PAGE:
Science staff from the National Ecological Observatory Network have now completed detailed site assessments of all 20 candidate core sites chosen for the continental-scale ecological research platform. Each candidate site, located in a wildland area, represents the vegetation, soils, landforms, climate, and ecosystems performance of its given NEON domain (Mid-Atlantic, Southern Plains, Pacific Northwest, and so forth).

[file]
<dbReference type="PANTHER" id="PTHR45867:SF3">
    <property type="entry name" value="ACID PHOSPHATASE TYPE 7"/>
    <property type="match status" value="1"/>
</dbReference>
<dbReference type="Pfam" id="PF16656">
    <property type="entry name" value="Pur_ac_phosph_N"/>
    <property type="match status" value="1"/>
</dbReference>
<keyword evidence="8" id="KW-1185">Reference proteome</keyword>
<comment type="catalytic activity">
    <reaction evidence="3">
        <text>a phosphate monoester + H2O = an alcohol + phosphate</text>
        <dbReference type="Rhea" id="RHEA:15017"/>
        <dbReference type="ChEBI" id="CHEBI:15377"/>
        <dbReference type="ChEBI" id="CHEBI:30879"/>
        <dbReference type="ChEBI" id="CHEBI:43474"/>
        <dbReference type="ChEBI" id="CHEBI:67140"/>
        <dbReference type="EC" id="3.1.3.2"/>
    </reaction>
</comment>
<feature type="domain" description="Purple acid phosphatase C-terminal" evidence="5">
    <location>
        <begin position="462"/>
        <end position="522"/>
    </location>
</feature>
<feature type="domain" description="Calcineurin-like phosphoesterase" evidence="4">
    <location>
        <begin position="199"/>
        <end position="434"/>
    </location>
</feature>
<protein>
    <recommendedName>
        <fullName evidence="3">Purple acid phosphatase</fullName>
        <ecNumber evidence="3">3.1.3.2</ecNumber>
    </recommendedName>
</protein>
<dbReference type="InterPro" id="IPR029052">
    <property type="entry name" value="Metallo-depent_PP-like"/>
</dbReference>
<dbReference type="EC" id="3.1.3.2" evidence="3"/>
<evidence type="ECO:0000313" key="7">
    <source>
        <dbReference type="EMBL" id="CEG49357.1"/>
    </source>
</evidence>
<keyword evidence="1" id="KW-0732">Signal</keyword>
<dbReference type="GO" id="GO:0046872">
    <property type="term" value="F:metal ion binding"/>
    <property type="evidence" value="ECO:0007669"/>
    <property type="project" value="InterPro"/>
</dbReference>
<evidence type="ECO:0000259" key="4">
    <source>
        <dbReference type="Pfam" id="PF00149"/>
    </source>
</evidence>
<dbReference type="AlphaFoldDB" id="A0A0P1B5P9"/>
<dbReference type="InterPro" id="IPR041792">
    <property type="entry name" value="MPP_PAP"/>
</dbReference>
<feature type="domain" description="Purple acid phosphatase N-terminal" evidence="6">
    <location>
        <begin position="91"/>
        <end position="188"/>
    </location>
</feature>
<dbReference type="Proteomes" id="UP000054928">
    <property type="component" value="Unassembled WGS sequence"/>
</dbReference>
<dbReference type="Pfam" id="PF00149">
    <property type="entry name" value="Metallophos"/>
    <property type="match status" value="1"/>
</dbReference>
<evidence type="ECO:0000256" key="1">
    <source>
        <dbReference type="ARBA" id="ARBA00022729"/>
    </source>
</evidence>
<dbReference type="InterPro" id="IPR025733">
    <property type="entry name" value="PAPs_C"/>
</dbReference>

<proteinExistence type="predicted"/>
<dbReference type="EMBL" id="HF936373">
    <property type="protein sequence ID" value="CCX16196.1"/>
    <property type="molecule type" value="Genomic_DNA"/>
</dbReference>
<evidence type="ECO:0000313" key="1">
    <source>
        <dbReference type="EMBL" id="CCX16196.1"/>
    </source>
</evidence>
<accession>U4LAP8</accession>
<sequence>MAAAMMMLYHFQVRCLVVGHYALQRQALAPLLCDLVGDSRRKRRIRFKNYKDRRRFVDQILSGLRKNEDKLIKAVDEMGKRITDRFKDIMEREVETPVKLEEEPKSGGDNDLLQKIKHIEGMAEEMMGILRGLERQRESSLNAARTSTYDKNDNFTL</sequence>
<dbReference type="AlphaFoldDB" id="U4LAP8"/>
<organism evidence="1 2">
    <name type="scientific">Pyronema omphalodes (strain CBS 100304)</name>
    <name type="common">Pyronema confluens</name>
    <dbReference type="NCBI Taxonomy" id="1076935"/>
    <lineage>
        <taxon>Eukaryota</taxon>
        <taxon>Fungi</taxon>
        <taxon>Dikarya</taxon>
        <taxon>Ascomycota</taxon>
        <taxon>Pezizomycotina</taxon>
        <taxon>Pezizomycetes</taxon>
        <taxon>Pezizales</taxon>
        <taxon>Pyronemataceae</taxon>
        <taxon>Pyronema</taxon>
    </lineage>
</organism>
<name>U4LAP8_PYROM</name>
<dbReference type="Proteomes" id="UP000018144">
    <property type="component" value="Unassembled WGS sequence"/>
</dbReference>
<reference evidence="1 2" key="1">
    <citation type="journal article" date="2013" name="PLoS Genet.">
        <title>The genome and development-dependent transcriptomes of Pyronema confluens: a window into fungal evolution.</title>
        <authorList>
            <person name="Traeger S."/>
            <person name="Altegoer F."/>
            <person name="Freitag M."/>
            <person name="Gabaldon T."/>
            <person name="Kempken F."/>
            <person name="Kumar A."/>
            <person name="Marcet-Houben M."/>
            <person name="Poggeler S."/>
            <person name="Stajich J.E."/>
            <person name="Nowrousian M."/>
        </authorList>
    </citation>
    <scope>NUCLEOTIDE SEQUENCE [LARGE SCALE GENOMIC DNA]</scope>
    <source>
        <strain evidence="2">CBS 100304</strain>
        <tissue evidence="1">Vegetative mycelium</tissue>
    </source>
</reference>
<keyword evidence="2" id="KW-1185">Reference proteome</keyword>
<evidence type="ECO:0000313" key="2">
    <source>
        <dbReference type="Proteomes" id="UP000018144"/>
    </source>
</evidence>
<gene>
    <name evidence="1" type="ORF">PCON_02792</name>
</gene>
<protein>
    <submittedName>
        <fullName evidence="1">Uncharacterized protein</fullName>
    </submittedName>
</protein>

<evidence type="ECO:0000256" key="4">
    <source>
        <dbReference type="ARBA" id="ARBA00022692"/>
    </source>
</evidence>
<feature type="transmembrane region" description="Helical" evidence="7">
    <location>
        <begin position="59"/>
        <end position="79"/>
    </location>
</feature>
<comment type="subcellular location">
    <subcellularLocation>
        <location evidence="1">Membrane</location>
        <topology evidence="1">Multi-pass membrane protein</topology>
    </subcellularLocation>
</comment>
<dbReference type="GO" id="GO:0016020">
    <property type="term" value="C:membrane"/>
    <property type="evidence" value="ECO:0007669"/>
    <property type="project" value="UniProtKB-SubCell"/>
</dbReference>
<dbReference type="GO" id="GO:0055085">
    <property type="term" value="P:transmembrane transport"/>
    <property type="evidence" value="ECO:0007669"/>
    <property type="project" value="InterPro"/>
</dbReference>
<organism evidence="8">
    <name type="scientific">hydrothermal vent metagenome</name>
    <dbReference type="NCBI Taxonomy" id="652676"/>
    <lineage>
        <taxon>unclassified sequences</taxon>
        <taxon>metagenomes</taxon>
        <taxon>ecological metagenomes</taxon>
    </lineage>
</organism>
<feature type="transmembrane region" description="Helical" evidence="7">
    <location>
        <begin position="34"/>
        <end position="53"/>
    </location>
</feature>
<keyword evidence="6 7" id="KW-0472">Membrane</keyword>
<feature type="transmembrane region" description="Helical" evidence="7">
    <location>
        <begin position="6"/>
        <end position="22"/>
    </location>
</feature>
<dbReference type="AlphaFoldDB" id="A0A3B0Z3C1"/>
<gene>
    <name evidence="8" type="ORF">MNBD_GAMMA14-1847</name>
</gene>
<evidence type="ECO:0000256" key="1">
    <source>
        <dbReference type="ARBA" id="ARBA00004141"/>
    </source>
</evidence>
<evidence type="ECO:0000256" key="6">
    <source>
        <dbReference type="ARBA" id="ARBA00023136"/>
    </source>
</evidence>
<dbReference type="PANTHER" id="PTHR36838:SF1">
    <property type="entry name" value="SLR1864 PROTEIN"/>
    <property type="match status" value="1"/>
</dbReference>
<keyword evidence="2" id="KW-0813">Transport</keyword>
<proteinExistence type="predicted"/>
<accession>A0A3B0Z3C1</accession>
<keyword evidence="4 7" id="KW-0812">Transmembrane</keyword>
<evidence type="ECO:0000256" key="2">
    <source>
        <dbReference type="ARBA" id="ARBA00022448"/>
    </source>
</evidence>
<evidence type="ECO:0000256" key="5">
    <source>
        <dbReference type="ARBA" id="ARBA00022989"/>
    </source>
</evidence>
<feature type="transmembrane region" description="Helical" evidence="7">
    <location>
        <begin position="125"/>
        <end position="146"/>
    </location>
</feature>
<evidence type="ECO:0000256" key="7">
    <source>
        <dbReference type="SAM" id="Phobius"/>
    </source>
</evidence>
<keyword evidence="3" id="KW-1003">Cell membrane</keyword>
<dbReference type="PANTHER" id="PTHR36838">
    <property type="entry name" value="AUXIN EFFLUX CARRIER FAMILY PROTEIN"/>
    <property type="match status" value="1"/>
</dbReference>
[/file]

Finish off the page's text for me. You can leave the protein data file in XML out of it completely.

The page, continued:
Candidate sites are located across the continental United States, including two in Alaska and one each in Hawaii and Puerto Rico. Information gained from the site assessments is enabling Observatory staff to refine the scientific, technical, logistical, and financial information needed for the upcoming reviews of NEON by the National Science Foundation. Detailed pre-visit mapping exercises to pick candidate sampling sites within each candidate site helped the teams to effectively accomplish their site visit tasks. They evaluated elements related to the airshed and watershed measurements of the Fundamental Instrument Unit (FIU), such as tower placements, soil plots, and streams, as well as potential hazards, limits to accessibility, and logistical constraints. They also focused on the Fundamental Sentinel Unit (FSU) activities related to organism sampling. The FIU assessment teams have also determined candidate locations for the NEON relocatable instruments, which are expected to extend the reach of NEON standardized measurements and increase the usefulness of Observatory data to researchers, educators, and decision makers. They are currently preparing a variety of documents for the NSF science review. These include: Budgets for the FIU (towers, sensors, and equipment) and for STREON, the NEON aquatic experiment; an outline for FIU science requirements, including site-specific criteria; technical protocols and science requirements for the soil array; coordination of work on documentation of ecosystem productivity measurements; and design and construction activities for the FIU prototype at Table Mountain, north of Boulder, CO.